Goldman’s adaptation sticks closely to his screenplay with the exception of eliminating all of the scenes that do not take place in Annie’s farmhouse, so that the play has only three characters, including the sheriff Buster (played by Leon Addison Brown) who stops by several times in the search for Sheldon. All of the famous moments are still there including the scenes with the barbecue grill, the candle, the hypodermic needle, the sledgehammer, the gun, etc. However, the plot has been trimmed a bit and Annie’s backstory has been abbreviated making her a little less psychologically complex. Willis’ Sheldon spends most of his time lying in bed immobilized or later in the story confined to a wheelchair. The problem for the actor who has not appeared on the New York stage in over 30 years is that he does not have the technique which would allow him to play the role simply with his face and voice. Wearing a beard disguises his face and as his voice remains stoical throughout, Willis’ performance seems smaller than it might have been. While the film often focused on James Caan’s face giving us his tiniest reaction, in the theater an actor has to be a bit bigger in his reactions to be seen by the audience. Not surprisingly, action star Willis is excellent at the physical movement he is required to do around the stage (like crawling from bed to door) which he makes look painful but that is about it. He is satisfactory but does not do much with his character.
For those who have not read the novel or seen the movie, the play begins with Victorian bodice-ripper author Paul Sheldon waking up in a strange bedroom in a remote farmhouse to find Annie Wilkes staring at him. “I’m your number one fan,” she tells him, and has apparently been living with his heroine Misery Chastain as though she were real. He has been injured in a blizzard after leaving Silver Creek Lodge where he had just finished his latest novel, something new for him. He has two broken legs and a dislocated shoulder which Annie, a nurse, has patched up, as the road to the hospital is out as is her phone.
However, when he allows her to read his new autobiographical novel, she is incensed by the profanity. And when she receives her copy of her new Misery novel, the ninth, and discovers that he has killed off his heroine, she becomes dangerous. She makes a deal with him that he will be allowed to leave if he writes a sequel in which he brings Misery back. Paul realizes that he is Annie’s prisoner and he will be lucky to get out alive in one piece.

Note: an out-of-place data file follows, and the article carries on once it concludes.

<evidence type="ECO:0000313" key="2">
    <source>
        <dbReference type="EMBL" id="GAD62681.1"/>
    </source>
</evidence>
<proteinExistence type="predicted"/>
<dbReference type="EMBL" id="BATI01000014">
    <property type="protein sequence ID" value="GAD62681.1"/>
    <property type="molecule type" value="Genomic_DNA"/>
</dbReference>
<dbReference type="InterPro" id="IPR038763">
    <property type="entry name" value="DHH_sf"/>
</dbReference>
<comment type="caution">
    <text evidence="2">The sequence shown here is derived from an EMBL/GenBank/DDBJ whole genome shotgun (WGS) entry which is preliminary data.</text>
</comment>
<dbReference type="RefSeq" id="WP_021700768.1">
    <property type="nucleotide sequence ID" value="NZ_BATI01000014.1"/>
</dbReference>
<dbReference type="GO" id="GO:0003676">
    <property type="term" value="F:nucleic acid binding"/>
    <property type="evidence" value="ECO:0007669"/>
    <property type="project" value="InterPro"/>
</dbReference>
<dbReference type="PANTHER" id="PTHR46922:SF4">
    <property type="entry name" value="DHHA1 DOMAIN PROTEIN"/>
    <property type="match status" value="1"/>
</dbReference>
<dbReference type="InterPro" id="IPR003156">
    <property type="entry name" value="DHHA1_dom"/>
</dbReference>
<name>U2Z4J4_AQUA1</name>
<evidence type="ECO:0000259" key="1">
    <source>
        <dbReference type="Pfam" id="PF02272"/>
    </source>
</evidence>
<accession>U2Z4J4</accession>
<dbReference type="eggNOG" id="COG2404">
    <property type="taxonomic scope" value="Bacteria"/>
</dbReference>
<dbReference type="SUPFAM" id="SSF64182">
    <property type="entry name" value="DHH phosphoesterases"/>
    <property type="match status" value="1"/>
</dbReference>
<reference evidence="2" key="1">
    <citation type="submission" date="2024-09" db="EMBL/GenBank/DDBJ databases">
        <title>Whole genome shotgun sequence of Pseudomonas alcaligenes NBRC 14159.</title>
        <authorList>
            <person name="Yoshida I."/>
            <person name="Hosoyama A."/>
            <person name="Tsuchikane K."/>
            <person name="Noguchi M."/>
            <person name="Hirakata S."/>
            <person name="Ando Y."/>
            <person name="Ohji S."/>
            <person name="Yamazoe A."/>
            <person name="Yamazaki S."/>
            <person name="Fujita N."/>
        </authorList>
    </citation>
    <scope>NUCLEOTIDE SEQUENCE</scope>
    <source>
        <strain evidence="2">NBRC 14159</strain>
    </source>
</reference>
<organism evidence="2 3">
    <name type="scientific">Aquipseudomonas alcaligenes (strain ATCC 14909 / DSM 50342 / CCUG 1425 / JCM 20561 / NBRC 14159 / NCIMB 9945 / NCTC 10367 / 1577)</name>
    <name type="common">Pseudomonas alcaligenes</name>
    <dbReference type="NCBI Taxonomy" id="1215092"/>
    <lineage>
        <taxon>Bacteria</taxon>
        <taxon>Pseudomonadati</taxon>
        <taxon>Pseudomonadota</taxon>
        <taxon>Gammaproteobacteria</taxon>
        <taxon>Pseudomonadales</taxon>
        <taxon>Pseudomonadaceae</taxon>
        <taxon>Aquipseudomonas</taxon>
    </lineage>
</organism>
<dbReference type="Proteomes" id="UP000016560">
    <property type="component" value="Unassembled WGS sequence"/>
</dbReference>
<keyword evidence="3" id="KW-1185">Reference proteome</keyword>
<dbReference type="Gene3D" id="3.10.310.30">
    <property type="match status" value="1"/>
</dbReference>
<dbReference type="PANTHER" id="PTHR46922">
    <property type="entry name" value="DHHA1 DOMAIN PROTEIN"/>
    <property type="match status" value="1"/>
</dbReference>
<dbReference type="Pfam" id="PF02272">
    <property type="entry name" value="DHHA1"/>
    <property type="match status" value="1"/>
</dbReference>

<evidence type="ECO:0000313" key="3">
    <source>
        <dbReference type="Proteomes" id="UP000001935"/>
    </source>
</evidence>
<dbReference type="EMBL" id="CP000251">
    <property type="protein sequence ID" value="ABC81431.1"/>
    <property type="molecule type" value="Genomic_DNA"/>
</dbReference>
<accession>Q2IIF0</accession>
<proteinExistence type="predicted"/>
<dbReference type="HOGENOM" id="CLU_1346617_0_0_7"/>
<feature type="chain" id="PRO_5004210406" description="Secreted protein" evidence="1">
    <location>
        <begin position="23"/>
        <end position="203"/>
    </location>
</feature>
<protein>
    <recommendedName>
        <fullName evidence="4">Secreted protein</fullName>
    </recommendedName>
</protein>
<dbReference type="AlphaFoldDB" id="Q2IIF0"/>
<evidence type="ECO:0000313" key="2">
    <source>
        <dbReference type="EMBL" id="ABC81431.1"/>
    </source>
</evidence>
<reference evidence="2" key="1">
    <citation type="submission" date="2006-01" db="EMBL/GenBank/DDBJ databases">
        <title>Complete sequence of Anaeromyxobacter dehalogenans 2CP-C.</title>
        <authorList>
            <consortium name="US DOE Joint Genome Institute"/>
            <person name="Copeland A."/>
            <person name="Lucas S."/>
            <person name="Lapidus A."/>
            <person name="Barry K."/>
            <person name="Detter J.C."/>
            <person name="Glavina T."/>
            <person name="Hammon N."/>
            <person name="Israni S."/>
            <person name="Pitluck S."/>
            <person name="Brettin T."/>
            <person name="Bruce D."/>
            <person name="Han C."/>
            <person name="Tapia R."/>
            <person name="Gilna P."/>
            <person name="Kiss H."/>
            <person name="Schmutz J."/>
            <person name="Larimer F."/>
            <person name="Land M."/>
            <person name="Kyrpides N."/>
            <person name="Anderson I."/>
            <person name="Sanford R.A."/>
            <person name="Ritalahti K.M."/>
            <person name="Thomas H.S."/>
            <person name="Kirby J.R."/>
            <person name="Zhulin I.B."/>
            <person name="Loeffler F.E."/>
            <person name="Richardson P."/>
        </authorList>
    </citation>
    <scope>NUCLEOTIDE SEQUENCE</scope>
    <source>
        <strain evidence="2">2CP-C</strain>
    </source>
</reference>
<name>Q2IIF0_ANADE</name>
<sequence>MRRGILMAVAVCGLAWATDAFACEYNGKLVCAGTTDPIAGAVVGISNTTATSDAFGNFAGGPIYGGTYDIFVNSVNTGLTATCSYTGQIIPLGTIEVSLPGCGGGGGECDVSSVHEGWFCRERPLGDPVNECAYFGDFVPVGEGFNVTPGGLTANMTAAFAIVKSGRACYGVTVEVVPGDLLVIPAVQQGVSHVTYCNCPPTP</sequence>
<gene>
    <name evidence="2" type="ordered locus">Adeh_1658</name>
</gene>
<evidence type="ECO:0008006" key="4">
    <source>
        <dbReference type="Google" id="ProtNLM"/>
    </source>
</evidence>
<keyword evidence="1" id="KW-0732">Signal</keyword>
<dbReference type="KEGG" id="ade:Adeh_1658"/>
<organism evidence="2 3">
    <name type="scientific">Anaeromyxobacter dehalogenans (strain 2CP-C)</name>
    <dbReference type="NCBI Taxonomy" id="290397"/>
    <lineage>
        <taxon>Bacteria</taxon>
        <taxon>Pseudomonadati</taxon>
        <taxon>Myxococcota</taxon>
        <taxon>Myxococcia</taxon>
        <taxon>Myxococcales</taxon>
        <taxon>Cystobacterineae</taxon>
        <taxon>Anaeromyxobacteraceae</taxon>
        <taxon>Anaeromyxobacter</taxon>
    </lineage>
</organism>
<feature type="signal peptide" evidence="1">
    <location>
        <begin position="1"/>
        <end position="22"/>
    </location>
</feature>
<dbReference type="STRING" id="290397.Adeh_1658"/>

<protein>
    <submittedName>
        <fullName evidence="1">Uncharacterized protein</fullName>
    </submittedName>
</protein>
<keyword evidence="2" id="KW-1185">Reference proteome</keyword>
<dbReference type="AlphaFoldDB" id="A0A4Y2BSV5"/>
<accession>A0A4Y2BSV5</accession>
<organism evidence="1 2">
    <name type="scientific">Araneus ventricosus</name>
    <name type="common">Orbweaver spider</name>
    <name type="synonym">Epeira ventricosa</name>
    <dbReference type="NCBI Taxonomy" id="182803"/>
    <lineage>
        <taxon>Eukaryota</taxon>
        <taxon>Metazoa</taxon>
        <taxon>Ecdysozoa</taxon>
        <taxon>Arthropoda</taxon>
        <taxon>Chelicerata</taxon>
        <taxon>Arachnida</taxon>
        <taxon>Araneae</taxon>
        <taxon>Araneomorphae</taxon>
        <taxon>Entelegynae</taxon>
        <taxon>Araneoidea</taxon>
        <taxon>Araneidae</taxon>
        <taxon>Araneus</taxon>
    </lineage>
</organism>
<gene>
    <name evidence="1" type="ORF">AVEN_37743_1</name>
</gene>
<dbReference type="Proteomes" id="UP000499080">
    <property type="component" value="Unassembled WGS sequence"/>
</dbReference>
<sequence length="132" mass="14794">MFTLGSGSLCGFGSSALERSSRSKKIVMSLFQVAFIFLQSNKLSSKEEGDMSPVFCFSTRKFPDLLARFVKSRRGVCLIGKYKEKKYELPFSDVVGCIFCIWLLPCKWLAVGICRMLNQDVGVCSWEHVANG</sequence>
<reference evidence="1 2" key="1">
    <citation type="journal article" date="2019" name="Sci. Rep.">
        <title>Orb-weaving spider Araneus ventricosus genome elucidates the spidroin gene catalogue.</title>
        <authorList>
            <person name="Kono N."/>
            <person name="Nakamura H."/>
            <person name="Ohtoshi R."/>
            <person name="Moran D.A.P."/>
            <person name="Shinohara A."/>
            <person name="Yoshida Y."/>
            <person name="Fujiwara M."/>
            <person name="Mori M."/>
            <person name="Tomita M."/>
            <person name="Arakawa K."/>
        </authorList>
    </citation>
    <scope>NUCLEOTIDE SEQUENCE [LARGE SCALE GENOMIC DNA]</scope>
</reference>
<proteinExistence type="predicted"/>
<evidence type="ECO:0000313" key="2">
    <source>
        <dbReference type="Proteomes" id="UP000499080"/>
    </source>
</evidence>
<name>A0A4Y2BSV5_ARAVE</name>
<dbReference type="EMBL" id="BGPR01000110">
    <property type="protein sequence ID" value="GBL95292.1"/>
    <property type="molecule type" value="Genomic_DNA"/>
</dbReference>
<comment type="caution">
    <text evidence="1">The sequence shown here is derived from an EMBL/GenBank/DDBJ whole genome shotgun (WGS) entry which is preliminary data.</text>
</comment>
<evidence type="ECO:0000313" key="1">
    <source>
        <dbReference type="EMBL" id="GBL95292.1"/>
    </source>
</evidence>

The best role in the story is that of sociopath, deranged Annie Wilkes. Metcalf runs the gamut of emotions from bliss to murderous rage and back and turns on a dime. Unlike Willis, she uses her face to show all of her moods both pleased and black. Always interesting to watch, her Annie is revealed as crazier the longer the story goes on. The scenes in which she has to get Paul back into bed suggest that her Annie not only contains tremendous emotional extremes but also enormous strength from years running her farm. Playing the role less childless-like than Kathy Bates did in the movie, she makes Annie Wilkes all her own. As the third member of the cast in the minor role of the sheriff, Brown is completely convincing but he hasn’t been given much to do in his few brief scenes.
The pace of director Will Frears’ staging is a bit languid as if he is aware that most of his audience knows what is coming in this psychological thriller and doesn’t need to ratchet up the tension in each succeeding scene. While the tempo might be lax, the production team has done a superb job. David Korins’ farmhouse setting on a revolving stage which allows us to see three rooms in the house with their old fashioned fixtures as well as the front porch is particularly effective. David Weiner and Darron L. West (lighting and sound design, respectively) have added a good deal to the atmosphere, from eerie shadows on the wall to sudden thunder and lightning. The costumes by Ann Roth for Metcalf vividly bring to life a woman who is both a loner and has old-fashioned, dated ideas and values.
While it would not be fair to give away much of the special effects by Gregory Meeh, suffice it to say that the play begins with the curtain up and snow falling on the front of the farmhouse. Michael Friedman’s original music moves from melancholy strains to creepy thriller film music. “I’ll Be Seeing You” is among the ironically titled songs that are on the play’s soundtrack. The final violent scenes include the work of fight directors Rick Sordelet and Christian Kelly-Sordelet.
Another weakness of the play is that it takes place in 27 short scenes which include endless blackouts. While this is fine in a movie as film cuts, it draws attention to itself on the stage. Misery, the play, will be remembered for Bruce Willis’ mild Broadway debut and Laurie Metcalf’s bravura performance. As a thriller for the theater, it counts heavily on the audience’s expectations as to where the story is going.
Misery (through February 14, 2016)
Broadhurst Theatre, 235 W. 44th Street, in Manhattan
For tickets, call 212-239-6200 or visit http://www.miserybroadway.com
Running time: 95 minutes with no intermission